For two years, teachers have accepted what the district has given them without direct action. Finally, after failed negotiations, the United Teachers Los Angeles declared a strike on Jan. 14. The strike lasted for six school days, resulting in a loss of 151.4 million dollars.
“Well, there’s many issues that have long been neglected, but the top three are class sizes, more positions [including] nurses and counselors, and lastly, pay raise,” said Carson High School social studies teacher Carlos Ruiz.
Many have their own thoughts as to why teachers really went on strike. Ultimately, it is clear that many factors affected the final decision to strike.
On Monday, the first day the strike officially started, many seemed to be touched because of the dedication, educators and many others exhibited. Being able to see teachers continue to fight for students’ rights left an impact on not only Carson Complex but on many across the United States where similar actions were seen in West Virginia, Arizona, and Colorado.
In and around the Los Angeles area, not only teachers but counselors, aides, nurses, librarians, parents and many others committed to picket whether it was a rainy day or during sunny skies.
“I decided to participate in a sympathy strike because of the conditions in the classroom including classroom sizes and a lack of support from downtown,” said Ms. Hayes, resource assistant at CHS. “Also, not having a full time librarian and nurse had a great impact [on many schools]. I don’t think the pay was what teachers were really fighting for but rather [improvement in] classes and conditions.”
During the strike, attendance drastically decreased resulting in a loss of funding for the Los Angeles Unified School District.
“On Tuesday, Jan. 22, the last day of the strike, roughly 124 out of 1,500 Carson High students [attended school] which was higher than the previous Friday where there were less than 100 students at school,” said Senior Officer Technician Ms. Lewis.
On the days of the strike, students were to report to the gym; they were not allowed to wander around campus.
CHS Assistant Principal Walter Rich explained that the reason why there were strict rules that students had to abide by was for their own safety due to a limited number of staff on hand.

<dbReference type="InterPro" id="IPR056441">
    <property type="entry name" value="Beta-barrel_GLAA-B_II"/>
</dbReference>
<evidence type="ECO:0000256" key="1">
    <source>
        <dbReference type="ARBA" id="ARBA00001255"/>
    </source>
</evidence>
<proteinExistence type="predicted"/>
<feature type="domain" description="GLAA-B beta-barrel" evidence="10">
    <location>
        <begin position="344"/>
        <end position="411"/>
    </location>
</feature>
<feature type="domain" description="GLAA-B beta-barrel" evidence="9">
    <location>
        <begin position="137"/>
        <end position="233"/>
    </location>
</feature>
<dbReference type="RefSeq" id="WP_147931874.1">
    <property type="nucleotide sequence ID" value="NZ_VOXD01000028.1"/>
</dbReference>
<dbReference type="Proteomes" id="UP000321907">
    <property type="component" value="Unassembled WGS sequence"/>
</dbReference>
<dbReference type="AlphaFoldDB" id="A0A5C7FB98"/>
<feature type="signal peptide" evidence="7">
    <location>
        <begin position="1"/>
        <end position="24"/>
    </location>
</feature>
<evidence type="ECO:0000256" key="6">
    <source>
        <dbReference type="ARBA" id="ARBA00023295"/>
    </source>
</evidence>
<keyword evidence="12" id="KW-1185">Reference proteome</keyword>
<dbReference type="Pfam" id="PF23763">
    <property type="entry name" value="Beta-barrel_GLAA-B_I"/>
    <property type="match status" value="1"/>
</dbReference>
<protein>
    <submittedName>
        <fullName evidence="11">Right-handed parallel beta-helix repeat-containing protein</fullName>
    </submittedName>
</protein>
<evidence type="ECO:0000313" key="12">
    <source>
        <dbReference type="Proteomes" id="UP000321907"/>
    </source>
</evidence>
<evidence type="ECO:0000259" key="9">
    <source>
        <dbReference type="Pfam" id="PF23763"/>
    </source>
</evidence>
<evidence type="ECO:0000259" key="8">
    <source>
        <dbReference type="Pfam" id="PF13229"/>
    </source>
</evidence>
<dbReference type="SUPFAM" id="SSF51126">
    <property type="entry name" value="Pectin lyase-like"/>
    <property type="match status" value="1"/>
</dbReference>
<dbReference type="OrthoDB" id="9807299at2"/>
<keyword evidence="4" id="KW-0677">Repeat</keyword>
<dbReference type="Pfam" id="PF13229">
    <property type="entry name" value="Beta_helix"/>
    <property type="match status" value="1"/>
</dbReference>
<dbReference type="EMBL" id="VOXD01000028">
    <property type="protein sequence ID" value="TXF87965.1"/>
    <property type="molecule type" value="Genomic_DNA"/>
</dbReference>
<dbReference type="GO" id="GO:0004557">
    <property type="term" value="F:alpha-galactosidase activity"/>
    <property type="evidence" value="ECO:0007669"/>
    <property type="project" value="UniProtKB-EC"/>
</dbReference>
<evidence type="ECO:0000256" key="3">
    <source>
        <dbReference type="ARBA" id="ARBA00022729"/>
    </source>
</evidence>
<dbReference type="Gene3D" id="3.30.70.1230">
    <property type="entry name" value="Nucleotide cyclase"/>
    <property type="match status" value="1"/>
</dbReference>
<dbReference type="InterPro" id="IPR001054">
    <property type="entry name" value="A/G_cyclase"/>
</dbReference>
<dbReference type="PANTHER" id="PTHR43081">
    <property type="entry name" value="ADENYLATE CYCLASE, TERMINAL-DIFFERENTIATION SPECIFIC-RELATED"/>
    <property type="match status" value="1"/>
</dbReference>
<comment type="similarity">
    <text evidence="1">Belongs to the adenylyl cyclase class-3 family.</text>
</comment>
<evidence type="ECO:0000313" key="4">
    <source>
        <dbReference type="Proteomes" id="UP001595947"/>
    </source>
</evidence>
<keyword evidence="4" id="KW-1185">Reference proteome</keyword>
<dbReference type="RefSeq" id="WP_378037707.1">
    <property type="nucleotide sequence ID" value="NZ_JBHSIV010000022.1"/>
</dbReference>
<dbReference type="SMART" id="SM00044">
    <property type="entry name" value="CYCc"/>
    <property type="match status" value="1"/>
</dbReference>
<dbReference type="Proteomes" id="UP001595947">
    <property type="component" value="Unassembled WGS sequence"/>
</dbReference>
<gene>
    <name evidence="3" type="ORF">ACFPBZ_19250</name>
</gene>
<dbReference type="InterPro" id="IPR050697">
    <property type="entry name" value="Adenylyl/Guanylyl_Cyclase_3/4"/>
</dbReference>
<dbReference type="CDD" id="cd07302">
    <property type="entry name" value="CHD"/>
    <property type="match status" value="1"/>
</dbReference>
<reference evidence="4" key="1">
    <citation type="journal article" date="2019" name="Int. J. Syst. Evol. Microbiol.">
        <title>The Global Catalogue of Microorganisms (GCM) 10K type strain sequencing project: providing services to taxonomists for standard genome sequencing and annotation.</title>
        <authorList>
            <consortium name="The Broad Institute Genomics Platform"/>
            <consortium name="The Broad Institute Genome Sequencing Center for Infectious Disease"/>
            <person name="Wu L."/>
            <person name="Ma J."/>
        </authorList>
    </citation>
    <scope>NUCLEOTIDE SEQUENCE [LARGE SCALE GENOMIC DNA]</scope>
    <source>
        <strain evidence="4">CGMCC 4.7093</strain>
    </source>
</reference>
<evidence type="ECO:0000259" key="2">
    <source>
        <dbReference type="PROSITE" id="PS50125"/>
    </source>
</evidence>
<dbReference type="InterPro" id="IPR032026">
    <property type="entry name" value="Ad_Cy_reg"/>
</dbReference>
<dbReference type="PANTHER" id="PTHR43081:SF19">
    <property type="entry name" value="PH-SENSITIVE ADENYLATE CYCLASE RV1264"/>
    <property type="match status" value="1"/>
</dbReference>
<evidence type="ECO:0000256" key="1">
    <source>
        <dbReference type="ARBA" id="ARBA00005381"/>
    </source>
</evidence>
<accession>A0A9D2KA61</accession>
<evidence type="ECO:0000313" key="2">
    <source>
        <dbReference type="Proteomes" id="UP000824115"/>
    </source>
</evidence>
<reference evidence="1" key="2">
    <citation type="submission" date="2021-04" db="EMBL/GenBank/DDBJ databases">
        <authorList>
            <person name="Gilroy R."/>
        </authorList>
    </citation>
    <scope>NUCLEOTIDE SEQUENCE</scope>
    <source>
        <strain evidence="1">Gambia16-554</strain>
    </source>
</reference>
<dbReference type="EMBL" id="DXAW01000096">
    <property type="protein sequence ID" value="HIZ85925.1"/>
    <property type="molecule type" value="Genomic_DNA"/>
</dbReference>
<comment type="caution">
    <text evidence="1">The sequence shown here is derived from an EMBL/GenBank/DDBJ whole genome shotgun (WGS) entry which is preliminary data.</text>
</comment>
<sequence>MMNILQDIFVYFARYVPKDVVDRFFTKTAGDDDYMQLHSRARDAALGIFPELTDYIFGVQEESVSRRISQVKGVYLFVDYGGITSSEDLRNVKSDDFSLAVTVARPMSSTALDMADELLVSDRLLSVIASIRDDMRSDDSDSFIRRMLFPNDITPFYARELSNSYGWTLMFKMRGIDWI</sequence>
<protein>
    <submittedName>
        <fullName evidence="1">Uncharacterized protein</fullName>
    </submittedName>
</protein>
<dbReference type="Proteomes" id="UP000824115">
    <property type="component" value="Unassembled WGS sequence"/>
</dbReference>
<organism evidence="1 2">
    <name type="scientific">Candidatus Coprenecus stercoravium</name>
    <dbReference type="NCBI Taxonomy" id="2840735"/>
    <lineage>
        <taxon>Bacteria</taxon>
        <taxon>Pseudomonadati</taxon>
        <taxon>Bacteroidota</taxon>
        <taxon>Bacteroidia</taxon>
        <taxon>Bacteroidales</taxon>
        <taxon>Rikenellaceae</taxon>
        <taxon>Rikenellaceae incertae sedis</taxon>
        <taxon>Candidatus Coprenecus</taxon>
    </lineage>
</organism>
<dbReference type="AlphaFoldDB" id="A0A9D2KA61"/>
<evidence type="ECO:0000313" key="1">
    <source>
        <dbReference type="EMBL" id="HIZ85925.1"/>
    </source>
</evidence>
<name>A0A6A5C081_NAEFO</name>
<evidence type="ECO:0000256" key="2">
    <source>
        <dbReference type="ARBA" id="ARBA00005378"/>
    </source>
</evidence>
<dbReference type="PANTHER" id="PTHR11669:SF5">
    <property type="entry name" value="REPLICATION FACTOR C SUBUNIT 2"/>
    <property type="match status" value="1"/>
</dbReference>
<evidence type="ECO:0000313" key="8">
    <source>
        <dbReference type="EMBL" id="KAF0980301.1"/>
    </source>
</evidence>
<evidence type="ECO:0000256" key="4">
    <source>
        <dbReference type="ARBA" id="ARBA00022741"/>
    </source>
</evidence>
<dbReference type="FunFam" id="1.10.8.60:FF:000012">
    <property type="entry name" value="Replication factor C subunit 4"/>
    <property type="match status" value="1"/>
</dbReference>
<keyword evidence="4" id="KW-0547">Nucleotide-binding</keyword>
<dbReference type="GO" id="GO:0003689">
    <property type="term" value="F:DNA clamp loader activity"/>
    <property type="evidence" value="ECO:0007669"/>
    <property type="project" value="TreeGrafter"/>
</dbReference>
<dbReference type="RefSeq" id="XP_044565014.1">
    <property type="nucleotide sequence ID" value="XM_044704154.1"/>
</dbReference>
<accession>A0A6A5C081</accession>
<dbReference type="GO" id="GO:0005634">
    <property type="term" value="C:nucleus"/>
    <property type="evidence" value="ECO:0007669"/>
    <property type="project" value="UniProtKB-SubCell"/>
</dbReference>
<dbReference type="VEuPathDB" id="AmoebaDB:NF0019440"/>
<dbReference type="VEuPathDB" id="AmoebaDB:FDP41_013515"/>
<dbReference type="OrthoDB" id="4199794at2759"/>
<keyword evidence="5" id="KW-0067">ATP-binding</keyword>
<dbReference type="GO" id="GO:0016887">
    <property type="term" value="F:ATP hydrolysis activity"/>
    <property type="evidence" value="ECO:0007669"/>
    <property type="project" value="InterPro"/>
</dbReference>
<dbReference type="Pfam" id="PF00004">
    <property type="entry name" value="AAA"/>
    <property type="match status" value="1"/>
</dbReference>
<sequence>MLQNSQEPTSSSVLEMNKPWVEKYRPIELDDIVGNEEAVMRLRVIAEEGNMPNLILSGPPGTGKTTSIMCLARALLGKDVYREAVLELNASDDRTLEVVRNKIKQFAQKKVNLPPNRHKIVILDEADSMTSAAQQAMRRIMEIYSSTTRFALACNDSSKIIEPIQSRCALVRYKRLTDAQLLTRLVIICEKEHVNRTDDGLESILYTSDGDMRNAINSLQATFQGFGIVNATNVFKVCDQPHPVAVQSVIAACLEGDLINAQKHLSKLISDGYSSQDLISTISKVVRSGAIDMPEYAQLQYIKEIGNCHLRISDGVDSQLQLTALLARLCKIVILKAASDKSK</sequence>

Details of the strike include marching, protesting downtown, and even a rally in front of Carson Civic Center. At one of the largest rallies downtown, over 50,000 supporters attended.
“I went to Carson High School on Thursday, [Jan. 17] after the Civic Center rally to support my teachers who do everything for us,” said CHS junior Frances Suavillo.
The support from the community was overwhelming including donations and emotional support. Senior Ian Leui of Carson High School even used Venmo to collect funds from students and his own money in order to provide In-N-Out for those on strike.
“There was a tremendous outpouring of support, and we want to show people that we are very thankful. I wanted to pursue thanking the community with the same kind of aggressiveness that we pursued the picket line showing people that we appreciate what they did for us and that we didn’t forget it,” said CHS Social Studies teacher Ms. Vernon. “We posted signs around the school to thank the community. I’ve also thanked students and parents individually who dropped off stuff to the lines.”
Although public opinion was overwhelmingly supportive, there were some that were concerned about potential negative effects of the strike including athletes whose season was adversely affected.
“We can’t make up any of the games we lost except one; we are on our third game but we should be on our sixth. The strike helped future students, but took away our time as seniors,” said senior Leonna Logan.
After seven emotional days and long negotiations between the district and UTLA, a solution was eventually reached early Tuesday morning on Jan. 22. Highlights from the new contract that developed as a result of the strike include: a 6 percent pay raise for teachers, gradual reduction in class size, nurses and librarians in all secondary schools, and regulations regarding Charter schools.
School resumed on Wednesday, Jan. 23 where Colt Love resonated throughout the complex.
“Wednesday we didn’t skip a beat. Teachers were back on track. Students were here on time. It was nice to be back,” Juan Jauregui, Principal at the Academy of Medical Arts said.
“To walk out and fight for the basic needs of our students was never a question in my mind; our kids deserve to have the best education possible, and if that meant I had to fight for it, I was willing to do that. I would do it again,” said Academies of Education and Empowerment teacher Denise Rendon. “It was an exhausting week but the love, support, and encouragement that we received from our students, parents, and community was simply amazing…honestly, it’s what kept me going. I will be forever grateful to everyone who supported us! Last week our city showed us the true meaning of Colt Love!”
Now that the strike is over we see the importance of taking a stand for what’s right, even if it takes 6 days or how many other days to accomplish it.
by Nathan Maxwell and Kylie Solomua